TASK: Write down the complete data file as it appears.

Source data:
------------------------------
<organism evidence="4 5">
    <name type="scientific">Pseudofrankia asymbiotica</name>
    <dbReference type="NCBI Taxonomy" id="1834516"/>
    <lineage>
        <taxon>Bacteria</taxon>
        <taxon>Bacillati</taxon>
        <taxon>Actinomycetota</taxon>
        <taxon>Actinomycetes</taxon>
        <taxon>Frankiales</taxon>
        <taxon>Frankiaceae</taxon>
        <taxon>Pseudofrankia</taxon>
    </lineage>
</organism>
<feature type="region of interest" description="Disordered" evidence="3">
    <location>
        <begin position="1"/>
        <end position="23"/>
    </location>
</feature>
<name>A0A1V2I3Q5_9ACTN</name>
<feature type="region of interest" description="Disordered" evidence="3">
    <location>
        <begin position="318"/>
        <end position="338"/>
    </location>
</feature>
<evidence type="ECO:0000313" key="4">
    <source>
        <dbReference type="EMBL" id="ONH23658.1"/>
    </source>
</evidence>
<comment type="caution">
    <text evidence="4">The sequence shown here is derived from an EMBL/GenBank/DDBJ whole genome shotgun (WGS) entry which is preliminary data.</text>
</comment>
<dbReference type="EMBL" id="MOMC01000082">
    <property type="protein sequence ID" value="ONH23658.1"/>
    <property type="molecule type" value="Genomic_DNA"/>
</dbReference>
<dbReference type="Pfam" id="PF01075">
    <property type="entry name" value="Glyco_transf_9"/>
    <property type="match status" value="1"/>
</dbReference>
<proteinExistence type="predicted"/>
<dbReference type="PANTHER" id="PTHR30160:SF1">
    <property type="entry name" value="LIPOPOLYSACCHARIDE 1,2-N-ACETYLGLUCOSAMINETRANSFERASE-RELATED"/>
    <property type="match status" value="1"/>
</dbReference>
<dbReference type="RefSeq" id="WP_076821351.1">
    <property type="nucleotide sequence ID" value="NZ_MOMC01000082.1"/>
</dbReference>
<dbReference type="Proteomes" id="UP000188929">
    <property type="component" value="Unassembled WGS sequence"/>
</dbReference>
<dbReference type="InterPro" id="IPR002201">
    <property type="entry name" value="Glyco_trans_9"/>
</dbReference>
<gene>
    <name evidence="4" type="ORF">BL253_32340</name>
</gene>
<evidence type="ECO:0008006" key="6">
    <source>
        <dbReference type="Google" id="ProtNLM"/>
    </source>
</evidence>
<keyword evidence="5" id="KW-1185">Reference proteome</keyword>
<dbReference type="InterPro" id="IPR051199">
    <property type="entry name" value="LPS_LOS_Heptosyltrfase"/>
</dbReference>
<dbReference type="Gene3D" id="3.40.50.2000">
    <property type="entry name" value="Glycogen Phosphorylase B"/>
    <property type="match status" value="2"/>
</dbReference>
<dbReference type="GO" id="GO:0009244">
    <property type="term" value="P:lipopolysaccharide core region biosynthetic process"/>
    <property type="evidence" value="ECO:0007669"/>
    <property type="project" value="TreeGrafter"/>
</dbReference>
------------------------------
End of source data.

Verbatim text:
<organism evidence="4 5">
    <name type="scientific">Pseudofrankia asymbiotica</name>
    <dbReference type="NCBI Taxonomy" id="1834516"/>
    <lineage>
        <taxon>Bacteria</taxon>
        <taxon>Bacillati</taxon>
        <taxon>Actinomycetota</taxon>
        <taxon>Actinomycetes</taxon>
        <taxon>Frankiales</taxon>
        <taxon>Frankiaceae</taxon>
        <taxon>Pseudofrankia</taxon>
    </lineage>
</organism>
<feature type="region of interest" description="Disordered" evidence="3">
    <location>
        <begin position="1"/>
        <end position="23"/>
    </location>
</feature>
<name>A0A1V2I3Q5_9ACTN</name>
<feature type="region of interest" description="Disordered" evidence="3">
    <location>
        <begin position="318"/>
        <end position="338"/>
    </location>
</feature>
<evidence type="ECO:0000313" key="4">
    <source>
        <dbReference type="EMBL" id="ONH23658.1"/>
    </source>
</evidence>
<comment type="caution">
    <text evidence="4">The sequence shown here is derived from an EMBL/GenBank/DDBJ whole genome shotgun (WGS) entry which is preliminary data.</text>
</comment>
<dbReference type="EMBL" id="MOMC01000082">
    <property type="protein sequence ID" value="ONH23658.1"/>
    <property type="molecule type" value="Genomic_DNA"/>
</dbReference>
<dbReference type="Pfam" id="PF01075">
    <property type="entry name" value="Glyco_transf_9"/>
    <property type="match status" value="1"/>
</dbReference>
<proteinExistence type="predicted"/>
<dbReference type="PANTHER" id="PTHR30160:SF1">
    <property type="entry name" value="LIPOPOLYSACCHARIDE 1,2-N-ACETYLGLUCOSAMINETRANSFERASE-RELATED"/>
    <property type="match status" value="1"/>
</dbReference>
<dbReference type="RefSeq" id="WP_076821351.1">
    <property type="nucleotide sequence ID" value="NZ_MOMC01000082.1"/>
</dbReference>
<dbReference type="Proteomes" id="UP000188929">
    <property type="component" value="Unassembled WGS sequence"/>
</dbReference>
<dbReference type="InterPro" id="IPR002201">
    <property type="entry name" value="Glyco_trans_9"/>
</dbReference>
<gene>
    <name evidence="4" type="ORF">BL253_32340</name>
</gene>
<evidence type="ECO:0008006" key="6">
    <source>
        <dbReference type="Google" id="ProtNLM"/>
    </source>
</evidence>
<keyword evidence="5" id="KW-1185">Reference proteome</keyword>
<dbReference type="InterPro" id="IPR051199">
    <property type="entry name" value="LPS_LOS_Heptosyltrfase"/>
</dbReference>
<dbReference type="Gene3D" id="3.40.50.2000">
    <property type="entry name" value="Glycogen Phosphorylase B"/>
    <property type="match status" value="2"/>
</dbReference>
<dbReference type="GO" id="GO:0009244">
    <property type="term" value="P:lipopolysaccharide core region biosynthetic process"/>
    <property type="evidence" value="ECO:0007669"/>
    <property type="project" value="TreeGrafter"/>
</dbReference>